Unmanned cars are not just the future of car technology, they are currently being made and operated in the present. In Pittsburgh, Uber released a fleet of self-driving cars in summer of 2016 that have already made their way to the streets. These cars may have the ability to drive by themselves, but there is always a human being in the driver’s seat, supervising the actions of the car. While it will probably take decades before unmanned cars overtake the roadways as the majority, the introduction of these vehicles has its own problem: us. According to a recent study taken March 2016, 75% of drivers fear riding in an unmanned car.


The car industry has made incredible strides in creating and implementing new technologies that take some of the control away from the driver. These features include cruise control and Advanced Driver Assistance Systems (ADAS) that help the driver with complicated tasks like parallel parking or increases the safety of passengers and pedestrians by alerting the driver of possible threats. While these features are automated and, on the whole, safe, the control of the vehicle is always in the hands of the human being operating the car.


Driverless car manufacturers assure the safety of the passengers and even promise better fuel efficiency, but the success of these technologies will hinge on our ability to take a backseat and allow the car to do the driving. There is no doubt that the technology will be developed, but there is a significant doubt in whether or not people will be comfortable in letting the technology take them safety from point A to point B.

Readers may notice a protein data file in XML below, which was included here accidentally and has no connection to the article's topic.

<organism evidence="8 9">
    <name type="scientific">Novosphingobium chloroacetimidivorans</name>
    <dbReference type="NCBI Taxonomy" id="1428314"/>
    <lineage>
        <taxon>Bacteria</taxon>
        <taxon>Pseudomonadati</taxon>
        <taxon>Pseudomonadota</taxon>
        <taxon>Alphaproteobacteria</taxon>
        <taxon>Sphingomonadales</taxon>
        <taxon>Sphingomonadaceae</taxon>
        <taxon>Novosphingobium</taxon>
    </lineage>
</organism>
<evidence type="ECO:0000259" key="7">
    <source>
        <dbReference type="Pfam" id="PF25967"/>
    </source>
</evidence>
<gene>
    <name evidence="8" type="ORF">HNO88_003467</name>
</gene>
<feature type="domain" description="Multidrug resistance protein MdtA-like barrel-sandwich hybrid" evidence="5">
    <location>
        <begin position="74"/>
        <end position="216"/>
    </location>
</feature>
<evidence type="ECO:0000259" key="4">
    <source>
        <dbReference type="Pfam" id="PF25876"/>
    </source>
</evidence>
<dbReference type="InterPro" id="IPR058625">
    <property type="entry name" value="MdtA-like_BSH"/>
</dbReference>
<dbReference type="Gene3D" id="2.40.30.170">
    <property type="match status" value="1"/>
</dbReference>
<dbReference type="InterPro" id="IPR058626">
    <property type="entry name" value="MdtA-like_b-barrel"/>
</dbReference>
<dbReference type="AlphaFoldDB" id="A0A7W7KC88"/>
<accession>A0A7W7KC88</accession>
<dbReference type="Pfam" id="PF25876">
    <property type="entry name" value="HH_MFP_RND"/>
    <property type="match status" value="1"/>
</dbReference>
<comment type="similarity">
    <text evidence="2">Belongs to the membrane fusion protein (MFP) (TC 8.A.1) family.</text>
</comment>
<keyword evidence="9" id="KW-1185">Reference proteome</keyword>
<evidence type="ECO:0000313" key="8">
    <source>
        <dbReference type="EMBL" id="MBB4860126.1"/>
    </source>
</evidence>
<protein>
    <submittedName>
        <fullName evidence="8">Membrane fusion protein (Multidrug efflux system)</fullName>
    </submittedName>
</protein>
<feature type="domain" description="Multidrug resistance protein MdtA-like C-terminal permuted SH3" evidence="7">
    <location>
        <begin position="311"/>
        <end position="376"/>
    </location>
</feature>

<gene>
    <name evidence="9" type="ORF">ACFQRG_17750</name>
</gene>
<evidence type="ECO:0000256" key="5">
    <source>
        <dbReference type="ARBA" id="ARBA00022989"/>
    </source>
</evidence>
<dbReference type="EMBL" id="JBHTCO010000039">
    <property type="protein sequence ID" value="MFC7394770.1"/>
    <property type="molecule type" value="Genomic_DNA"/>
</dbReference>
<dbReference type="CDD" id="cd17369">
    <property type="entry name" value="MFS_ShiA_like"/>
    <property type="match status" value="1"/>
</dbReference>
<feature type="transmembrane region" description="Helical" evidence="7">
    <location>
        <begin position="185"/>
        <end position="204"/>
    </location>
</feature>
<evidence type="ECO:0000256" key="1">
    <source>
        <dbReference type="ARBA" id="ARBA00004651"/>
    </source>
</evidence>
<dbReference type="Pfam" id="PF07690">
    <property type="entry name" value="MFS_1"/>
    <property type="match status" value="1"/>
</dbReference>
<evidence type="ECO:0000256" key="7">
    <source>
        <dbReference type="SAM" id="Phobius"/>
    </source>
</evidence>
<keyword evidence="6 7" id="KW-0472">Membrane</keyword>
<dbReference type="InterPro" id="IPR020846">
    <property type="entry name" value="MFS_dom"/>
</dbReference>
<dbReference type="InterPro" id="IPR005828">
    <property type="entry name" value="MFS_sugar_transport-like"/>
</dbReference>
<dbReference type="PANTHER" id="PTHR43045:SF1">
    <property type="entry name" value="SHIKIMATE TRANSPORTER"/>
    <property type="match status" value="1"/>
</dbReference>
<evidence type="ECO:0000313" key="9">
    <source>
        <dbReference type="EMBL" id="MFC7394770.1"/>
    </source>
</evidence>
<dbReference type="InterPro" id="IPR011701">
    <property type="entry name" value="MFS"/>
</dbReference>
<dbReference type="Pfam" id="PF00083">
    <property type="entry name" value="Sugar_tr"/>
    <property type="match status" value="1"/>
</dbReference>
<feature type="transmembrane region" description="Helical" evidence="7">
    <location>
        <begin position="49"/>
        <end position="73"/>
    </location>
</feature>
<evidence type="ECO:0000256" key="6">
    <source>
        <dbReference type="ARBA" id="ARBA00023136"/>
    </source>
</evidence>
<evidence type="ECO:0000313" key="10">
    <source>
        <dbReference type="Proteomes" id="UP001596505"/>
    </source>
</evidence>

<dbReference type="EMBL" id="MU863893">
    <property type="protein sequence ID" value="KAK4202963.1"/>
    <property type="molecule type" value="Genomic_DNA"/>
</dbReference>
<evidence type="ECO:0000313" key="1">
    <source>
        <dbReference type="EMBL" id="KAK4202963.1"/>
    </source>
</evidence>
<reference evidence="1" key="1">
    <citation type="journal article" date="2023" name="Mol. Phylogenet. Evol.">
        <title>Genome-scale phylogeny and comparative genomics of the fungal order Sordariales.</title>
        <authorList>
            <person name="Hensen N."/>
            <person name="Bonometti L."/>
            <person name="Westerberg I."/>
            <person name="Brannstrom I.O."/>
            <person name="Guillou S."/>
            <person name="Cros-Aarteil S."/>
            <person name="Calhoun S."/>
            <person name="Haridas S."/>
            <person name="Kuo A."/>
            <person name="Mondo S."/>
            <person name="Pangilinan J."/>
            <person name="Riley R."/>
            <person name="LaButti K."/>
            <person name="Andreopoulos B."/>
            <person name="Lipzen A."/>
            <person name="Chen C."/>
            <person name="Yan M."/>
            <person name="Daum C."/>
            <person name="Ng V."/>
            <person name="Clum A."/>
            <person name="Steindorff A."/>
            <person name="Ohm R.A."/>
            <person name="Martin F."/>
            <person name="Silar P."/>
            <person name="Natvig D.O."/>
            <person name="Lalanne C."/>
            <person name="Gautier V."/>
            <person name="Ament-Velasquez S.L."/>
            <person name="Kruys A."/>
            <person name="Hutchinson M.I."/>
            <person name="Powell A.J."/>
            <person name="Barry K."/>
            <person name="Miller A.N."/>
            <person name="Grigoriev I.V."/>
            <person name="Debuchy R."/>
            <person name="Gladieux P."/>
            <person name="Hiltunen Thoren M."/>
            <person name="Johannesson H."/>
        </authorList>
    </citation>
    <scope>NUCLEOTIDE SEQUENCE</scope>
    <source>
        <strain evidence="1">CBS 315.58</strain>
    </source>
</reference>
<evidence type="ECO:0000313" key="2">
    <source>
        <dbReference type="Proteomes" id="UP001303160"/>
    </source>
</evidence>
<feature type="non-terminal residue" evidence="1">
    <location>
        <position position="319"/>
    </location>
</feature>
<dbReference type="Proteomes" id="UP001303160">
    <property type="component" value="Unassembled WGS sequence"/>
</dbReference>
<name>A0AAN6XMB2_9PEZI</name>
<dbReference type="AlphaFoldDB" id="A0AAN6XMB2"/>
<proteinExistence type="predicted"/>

One major concern is how with a driverless car will react in a time of crisis. For humans, our reactions are oftentimes based on emotion, but how would a robot respond to a crisis situation where there are two outcomes: either the car will hit a pedestrian or the car will put the safety of the passengers in the car in jeopardy? An interesting article was published on Car and Driver, about the algorithm Mercedes Benz’s algorithm they programmed into their vehicles because it would make the safety of the passengers of utmost importance. Debates about these implications will inevitably arise about unmanned cars in the future because it’s unclear how exactly these cars should be programmed.


This technology has the opportunity to reshape the way our roads our constructed, allowing for better productivity and efficiency. How these technologies will be implemented remains to be seen, but how people think about unmanned cars and what they believe will ultimately decide whether these cars are successful or not.